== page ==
The food was costly, and my total came to $275! Thankfully, that was only $209 US dollars. I had to buy things like salt and pepper since the condo was new and didn’t have anything. I loaded my car in the pouring rain. I had a hard time making my way back the few miles in the dark with such little light pollution. I pulled up to the front door and carried all of my bags down to the first floor. Then I moved my car to the parking lot around a second building and down a hill. I thought, “I’m prepared for a winter in the mountains, right?”
It was raining the following day and was perfect weather to stay indoors and write. I unpacked some clothes and got settled. It was the first time in four months I could unpack. While the rain was nice writing weather, I was anxiously waiting for the snow. I had a goal of writing while I was cozied up inside my little apartment, watching the snow fall.
The next day I went to a small gym, the Whistler Athletic Club, that was a 15-minute walk down the road. I was able to do a free workout to try it out. It was small and not the nicest, but it had the machines I like to use. At $68 a month, it was also the cheapest.
I spent the day writing and listening to music because that’s part of my process. At 10:15 pm, I heard a knock on my door. I was still in my workout clothes and answered the door.
A short man about 5’7” in his 40s who looked like a serial killer was standing there. He introduced himself as Kelly, who stayed in unit 109 for the month while he was there for work. He was doing laundry and accidentally locked his phone inside the room. The laundry room uses a passcode, and everyone has their own code. Kelly told me he knocked on my door because he could hear my music, so he figured I was still awake.
I was slightly worried since he seemed a little strange, but I gave him the paper with my code. He came back a few minutes later and said it didn’t work. He couldn’t message the owner because he didn’t have his phone. I took the paper with my code and followed him to the laundry room. The room is at the other end of the long, windy hallway. I thought, “Is this guy trying to lure me away so he can kill me?”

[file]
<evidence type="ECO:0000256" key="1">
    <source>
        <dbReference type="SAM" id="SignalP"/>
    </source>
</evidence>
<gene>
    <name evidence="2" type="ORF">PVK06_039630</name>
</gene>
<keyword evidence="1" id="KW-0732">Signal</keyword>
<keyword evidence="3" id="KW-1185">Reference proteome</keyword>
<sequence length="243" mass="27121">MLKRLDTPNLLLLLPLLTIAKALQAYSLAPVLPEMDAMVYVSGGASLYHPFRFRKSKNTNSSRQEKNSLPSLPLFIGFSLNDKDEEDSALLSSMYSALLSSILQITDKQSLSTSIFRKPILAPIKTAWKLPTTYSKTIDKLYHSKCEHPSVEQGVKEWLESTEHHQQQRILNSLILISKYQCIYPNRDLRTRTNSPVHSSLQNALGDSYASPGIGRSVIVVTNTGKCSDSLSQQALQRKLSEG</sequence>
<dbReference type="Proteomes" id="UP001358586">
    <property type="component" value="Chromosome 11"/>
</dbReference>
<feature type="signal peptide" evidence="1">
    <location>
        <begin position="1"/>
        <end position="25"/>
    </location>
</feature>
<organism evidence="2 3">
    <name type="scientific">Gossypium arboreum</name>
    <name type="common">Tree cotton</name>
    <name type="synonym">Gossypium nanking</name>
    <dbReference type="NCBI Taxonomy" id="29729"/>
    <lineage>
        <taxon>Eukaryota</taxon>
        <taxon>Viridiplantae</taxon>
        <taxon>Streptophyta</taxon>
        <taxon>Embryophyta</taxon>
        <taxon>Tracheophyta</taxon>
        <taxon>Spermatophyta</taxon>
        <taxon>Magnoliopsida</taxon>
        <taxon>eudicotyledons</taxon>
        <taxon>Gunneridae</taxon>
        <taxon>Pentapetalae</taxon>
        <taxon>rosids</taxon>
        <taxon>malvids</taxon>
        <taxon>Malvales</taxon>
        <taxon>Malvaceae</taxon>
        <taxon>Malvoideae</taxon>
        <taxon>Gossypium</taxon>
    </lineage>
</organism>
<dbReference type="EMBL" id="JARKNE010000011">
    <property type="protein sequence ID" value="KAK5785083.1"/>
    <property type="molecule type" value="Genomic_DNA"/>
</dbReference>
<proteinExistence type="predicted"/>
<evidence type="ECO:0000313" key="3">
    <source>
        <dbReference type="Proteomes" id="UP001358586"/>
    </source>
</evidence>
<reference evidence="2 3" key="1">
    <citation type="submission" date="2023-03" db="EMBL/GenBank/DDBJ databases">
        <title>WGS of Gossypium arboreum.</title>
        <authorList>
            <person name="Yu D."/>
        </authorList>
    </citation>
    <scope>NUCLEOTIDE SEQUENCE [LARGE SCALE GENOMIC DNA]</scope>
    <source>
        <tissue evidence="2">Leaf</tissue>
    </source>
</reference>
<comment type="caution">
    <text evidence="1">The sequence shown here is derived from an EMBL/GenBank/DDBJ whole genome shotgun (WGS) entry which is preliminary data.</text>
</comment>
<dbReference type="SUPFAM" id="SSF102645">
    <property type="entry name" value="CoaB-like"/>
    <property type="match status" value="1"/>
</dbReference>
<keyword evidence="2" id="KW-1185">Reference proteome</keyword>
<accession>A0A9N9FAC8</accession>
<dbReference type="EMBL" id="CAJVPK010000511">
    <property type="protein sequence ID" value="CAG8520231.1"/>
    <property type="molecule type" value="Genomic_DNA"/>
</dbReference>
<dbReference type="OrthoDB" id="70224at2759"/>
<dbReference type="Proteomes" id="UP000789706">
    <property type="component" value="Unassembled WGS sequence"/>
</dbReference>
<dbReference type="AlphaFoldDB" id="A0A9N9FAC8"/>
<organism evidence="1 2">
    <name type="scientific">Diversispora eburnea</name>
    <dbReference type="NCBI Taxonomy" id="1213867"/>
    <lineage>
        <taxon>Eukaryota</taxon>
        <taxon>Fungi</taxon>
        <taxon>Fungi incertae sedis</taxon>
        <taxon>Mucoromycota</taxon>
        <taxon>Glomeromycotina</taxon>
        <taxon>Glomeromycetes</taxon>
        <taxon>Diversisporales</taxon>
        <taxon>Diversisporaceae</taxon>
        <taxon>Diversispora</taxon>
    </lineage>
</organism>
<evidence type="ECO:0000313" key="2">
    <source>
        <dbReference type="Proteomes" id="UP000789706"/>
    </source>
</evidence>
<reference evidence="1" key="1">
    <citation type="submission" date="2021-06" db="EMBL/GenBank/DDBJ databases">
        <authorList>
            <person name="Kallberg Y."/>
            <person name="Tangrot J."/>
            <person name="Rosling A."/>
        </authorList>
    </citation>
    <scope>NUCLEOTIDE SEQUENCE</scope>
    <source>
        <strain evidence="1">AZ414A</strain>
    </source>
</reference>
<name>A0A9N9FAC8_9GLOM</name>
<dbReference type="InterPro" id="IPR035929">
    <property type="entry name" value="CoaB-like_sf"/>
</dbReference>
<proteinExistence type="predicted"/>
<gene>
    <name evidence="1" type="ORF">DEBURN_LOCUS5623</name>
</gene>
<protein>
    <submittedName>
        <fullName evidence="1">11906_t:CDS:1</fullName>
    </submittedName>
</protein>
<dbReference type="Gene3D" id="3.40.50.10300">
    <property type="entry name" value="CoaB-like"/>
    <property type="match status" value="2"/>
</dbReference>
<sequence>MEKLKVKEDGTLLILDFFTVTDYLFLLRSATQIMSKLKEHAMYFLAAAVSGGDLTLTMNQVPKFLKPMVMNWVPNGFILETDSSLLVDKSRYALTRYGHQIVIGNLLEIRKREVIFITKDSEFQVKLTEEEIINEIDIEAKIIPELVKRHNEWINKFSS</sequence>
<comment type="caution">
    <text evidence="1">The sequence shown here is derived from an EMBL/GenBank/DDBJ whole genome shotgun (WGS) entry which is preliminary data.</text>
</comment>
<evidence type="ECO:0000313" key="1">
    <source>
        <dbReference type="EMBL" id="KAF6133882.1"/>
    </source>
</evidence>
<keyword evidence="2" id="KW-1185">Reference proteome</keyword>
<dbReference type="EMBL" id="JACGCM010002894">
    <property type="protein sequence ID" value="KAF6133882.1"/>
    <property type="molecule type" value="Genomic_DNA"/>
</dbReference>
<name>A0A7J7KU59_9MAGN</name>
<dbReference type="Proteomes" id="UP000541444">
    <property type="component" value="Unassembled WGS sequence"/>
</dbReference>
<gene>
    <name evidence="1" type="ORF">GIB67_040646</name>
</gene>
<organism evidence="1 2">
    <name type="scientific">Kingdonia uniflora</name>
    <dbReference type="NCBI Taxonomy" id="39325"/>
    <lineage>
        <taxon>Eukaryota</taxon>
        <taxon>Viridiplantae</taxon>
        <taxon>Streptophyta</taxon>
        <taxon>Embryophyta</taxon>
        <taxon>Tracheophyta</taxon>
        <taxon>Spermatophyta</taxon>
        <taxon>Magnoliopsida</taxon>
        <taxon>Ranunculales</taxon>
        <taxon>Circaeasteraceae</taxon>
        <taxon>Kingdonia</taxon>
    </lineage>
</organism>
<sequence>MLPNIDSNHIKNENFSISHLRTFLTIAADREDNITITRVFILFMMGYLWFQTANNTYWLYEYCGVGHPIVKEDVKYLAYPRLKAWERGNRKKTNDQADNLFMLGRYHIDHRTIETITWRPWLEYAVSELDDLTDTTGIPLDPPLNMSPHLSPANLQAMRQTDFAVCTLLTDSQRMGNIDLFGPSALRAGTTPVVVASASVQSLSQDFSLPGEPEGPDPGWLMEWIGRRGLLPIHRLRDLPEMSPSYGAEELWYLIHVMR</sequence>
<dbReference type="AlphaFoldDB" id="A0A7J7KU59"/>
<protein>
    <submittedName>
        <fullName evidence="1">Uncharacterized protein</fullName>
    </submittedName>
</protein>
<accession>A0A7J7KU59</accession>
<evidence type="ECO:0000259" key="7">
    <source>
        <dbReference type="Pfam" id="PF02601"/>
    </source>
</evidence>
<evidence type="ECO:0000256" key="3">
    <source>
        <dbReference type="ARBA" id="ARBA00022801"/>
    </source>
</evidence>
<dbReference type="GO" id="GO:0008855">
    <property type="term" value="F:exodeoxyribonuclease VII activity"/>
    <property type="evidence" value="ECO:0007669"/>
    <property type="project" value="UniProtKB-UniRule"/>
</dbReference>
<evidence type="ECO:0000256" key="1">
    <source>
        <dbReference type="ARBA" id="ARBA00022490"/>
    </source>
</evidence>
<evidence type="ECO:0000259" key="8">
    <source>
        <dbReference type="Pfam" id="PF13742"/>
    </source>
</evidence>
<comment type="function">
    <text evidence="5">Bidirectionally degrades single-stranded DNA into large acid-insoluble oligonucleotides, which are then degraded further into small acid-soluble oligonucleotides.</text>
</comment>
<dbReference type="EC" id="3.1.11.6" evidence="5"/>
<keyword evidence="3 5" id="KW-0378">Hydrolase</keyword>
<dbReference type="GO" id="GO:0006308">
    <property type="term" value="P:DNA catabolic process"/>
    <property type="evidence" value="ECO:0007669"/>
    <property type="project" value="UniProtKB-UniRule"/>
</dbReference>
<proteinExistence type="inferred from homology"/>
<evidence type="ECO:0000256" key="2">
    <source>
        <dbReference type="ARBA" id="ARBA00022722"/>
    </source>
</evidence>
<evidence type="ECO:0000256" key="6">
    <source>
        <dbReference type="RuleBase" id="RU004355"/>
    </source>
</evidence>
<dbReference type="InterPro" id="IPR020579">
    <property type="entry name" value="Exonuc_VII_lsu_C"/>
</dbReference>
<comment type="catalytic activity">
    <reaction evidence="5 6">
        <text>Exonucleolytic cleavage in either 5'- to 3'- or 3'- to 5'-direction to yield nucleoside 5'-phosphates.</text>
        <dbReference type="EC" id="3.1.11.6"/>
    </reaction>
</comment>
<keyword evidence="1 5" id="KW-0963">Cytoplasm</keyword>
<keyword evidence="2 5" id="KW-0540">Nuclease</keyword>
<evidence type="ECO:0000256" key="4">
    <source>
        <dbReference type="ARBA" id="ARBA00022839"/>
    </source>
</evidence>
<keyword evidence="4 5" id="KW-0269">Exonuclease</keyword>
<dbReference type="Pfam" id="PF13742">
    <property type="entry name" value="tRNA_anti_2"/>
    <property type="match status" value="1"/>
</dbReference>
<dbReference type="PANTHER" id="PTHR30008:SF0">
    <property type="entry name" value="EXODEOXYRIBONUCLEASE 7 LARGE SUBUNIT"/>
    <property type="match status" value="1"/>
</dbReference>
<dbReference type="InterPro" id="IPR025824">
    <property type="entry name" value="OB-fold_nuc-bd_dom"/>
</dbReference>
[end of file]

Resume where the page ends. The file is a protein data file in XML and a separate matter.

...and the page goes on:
I tried the code and it wouldn’t work. I texted the maintenance guy since his number was listed on my paper. While we waited for a reply, Kelly told me he’s from Calgary and he was hired as a consultant for a car repair shop that wasn’t doing well. He mentioned that he lived in the U.S. for seven years in many different states. Kelly liked the U.S. but said he doesn’t want to live there. He pointed out that Americans say “uh-huh” all the time, so I pointed out that Canadians say “eh?” all the time.
Kelly went on, “Here’s the difference between Americans and Canadians: If an American doesn’t like you, they’ll tell you. If a Canadian doesn’t like you, they’ll tell everyone else.” I told Kelly about my drive to Alaska from California. He responded, “People tell me that California has more people than all of Canada, and I’m like ‘You think that’s a good thing!?’”
I had messaged the owner of my unit, and she provided another code for me to try. It also didn’t work. Then I noticed the sign on the door listed the hours until 10:00 pm. I told Kelly it’s probably not working because it’s past 10:00 pm. On the way back to my unit, I stopped by Kelly’s unit, where he had left the door open. He ran inside to grab paper and write down the new code we were provided. He messed up the number and said, “Sorry, I have brain damage.”
I went back to my unit and locked the door. I like helping people, but something seemed off about him. The following morning, I found out from the maintenance guy that the door codes stop working after 10:00 pm, which is what I had suspected. I had only been there a few days, but it already felt like my own little apartment, dealing with everyday issues like laundry.
Thanks for reading! Hit the Like button or leave a comment below!